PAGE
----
Climbs and Descents
Reference: FS2002 Ground School Text, FS9 Flying Lessons

Climbing and descending is a three-step process: Attitude, power, and trim. This homework assignment explains how those work together to achieve smooth climbs and descents.

Homework assignment: Read Class 3: Climbs, in the Ground School Text (FS2002); or Lesson 3: Climbs and Descents (FS2004)

Technique: For the Cessna 182, climb with power at full or 24 inches of manifold pressure (whichever is less - see picture), raise the nose and hold pitch to maintain 90-100 knots and trim for climb attitude. This should give you a climb rate of about 500-700 feet per minute. About 100 feet before reaching cruise altitude, smoothly start pitching down to arrest the climb. Use trim and let the airplane accelerate. Reduce power to 23 inches manifold pressure. Then set your trim, by making slight adjustments on power to achieve level flight resulting in an indicated airspeed of approximately 120 knots.

Vertical Speed Indicator showing a descent rate of 500 feet per minute.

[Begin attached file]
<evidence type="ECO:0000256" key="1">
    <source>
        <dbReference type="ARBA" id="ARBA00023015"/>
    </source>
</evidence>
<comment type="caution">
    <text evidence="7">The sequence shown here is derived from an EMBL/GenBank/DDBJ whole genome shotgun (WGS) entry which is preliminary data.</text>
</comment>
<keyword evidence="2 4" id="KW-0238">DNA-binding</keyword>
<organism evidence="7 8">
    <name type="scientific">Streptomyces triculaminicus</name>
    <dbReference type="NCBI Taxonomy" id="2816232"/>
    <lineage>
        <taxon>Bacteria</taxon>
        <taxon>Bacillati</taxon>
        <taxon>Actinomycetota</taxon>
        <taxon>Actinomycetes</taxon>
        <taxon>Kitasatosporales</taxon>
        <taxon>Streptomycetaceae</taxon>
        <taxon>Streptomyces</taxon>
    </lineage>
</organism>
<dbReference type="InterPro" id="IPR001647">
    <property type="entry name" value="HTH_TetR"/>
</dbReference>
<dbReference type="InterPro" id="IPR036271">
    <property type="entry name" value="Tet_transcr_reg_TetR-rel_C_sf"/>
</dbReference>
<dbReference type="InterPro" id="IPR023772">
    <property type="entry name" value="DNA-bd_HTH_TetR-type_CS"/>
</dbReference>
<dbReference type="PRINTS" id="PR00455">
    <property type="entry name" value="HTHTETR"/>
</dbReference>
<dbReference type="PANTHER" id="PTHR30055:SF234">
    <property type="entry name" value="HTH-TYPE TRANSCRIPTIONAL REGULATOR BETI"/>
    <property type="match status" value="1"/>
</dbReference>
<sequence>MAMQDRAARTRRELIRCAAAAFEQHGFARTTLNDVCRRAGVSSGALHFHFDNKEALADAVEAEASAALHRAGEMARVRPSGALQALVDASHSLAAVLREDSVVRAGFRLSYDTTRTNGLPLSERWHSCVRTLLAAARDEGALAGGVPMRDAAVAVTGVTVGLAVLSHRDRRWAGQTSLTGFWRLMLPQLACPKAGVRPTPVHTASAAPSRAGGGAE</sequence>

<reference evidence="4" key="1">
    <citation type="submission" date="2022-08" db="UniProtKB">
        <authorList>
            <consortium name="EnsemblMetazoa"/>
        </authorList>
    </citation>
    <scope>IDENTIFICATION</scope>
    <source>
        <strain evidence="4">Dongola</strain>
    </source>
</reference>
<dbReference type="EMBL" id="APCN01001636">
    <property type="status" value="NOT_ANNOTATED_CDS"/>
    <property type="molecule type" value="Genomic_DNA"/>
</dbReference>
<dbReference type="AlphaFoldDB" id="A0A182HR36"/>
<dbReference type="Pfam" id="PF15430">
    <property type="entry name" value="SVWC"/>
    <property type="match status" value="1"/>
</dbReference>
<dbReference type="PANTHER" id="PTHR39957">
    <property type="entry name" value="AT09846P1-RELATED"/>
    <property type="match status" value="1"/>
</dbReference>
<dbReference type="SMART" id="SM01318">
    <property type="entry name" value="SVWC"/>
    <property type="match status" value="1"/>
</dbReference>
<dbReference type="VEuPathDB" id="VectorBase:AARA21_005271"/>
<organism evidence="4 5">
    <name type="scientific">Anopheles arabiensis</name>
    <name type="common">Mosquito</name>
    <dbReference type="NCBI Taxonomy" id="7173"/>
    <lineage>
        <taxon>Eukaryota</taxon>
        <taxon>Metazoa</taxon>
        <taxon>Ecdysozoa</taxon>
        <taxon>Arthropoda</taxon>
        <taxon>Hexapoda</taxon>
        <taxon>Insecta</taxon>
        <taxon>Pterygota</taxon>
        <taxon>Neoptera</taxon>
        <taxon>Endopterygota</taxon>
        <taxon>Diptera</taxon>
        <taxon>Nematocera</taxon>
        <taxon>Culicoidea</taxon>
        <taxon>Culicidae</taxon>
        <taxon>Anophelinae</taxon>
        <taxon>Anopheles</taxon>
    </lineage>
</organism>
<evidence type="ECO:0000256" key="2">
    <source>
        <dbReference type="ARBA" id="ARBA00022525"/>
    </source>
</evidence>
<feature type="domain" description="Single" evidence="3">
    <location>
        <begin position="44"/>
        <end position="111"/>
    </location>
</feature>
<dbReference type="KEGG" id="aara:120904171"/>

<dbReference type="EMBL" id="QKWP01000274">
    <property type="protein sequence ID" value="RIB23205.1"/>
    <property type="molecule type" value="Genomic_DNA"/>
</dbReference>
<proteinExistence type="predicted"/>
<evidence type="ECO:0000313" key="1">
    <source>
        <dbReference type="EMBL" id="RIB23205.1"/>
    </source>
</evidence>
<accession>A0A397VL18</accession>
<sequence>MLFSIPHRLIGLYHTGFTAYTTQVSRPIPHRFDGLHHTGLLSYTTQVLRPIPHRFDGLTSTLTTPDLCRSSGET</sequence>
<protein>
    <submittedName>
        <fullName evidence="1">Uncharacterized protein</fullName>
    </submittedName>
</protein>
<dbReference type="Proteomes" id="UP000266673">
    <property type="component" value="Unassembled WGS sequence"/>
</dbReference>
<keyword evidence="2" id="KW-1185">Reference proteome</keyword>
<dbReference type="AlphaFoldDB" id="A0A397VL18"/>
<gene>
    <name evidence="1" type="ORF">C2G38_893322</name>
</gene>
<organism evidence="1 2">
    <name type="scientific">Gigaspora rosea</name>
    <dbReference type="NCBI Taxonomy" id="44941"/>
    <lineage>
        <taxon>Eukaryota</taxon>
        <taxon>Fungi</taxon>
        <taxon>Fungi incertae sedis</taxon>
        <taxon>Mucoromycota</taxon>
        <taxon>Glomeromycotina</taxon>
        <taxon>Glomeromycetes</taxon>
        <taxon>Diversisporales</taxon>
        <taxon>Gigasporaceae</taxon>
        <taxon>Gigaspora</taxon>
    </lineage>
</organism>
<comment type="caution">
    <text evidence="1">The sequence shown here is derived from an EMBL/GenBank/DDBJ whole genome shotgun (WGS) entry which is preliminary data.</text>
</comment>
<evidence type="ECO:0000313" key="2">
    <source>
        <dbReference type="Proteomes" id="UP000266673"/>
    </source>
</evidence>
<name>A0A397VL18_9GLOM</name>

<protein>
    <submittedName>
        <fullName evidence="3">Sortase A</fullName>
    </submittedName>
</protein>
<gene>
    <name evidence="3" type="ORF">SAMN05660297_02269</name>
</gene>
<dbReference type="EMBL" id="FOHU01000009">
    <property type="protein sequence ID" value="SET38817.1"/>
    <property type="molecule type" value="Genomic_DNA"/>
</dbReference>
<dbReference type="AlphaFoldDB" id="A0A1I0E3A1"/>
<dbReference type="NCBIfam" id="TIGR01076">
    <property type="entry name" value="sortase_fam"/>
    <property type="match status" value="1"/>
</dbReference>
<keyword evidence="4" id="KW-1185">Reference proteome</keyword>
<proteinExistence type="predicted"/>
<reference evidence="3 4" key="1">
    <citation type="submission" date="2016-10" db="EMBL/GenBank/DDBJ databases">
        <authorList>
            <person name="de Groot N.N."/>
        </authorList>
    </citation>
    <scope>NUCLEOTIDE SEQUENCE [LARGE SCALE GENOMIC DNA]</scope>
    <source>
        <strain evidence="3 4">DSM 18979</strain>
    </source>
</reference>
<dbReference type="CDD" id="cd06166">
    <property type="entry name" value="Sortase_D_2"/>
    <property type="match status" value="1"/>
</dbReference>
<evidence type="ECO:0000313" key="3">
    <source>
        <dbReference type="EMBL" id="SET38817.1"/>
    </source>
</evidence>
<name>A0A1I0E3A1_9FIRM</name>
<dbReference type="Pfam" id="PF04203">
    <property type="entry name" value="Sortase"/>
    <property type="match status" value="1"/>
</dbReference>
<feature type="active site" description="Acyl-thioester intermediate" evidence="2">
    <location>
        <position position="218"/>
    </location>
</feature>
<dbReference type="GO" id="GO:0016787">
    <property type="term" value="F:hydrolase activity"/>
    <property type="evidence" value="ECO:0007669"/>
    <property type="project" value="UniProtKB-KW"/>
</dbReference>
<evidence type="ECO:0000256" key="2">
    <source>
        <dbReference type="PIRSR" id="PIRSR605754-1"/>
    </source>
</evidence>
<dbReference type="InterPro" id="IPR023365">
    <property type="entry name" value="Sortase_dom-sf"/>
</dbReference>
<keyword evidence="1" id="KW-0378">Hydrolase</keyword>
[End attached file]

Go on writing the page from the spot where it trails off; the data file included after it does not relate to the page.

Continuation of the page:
To descend from cruise, lower the nose slightly and reduce power to approximately 18 inches of manifold pressure. This should give you a descent rate of approximately 700 fpm while maintaining airspeed of 120 knots. For a more rapid descent reduce the throttle further. Try and maintain constant airspeed from cruise through descent using throttle and pitch.

Leave propeller rpm set at about 2300 rpm for all climb, cruise and descent operations.

Extra credit: Reference speeds for aircraft are referred to as “V” speeds. Some of these are fixed for a particular aircraft model, others vary depending on the aircraft weight.

Two of these are related to climb performance…

Vx refers to the “best angle-of-climb” airspeed. This is the speed to gain the most altitude per unit of distance covered over the ground.

The other is Vy, which refers to the aircraft’s “best rate-of-climb” airspeed. This is the speed to gain the most altitude per unit of time.

You normally climb at Vy, which is faster than Vx unless you need to clear an obstacle typically on takeoff.

Practice flight one: Learn To Fly – Student Pilot – Lesson 3: Climbs and Descents

Complete the next lesson "Takeoffs," then fly the additional practice flight in that lesson.


Copyright © 2001-2004

Disclaimers - Credits - Privacy Statement

This site designed and managed by The Gilman Group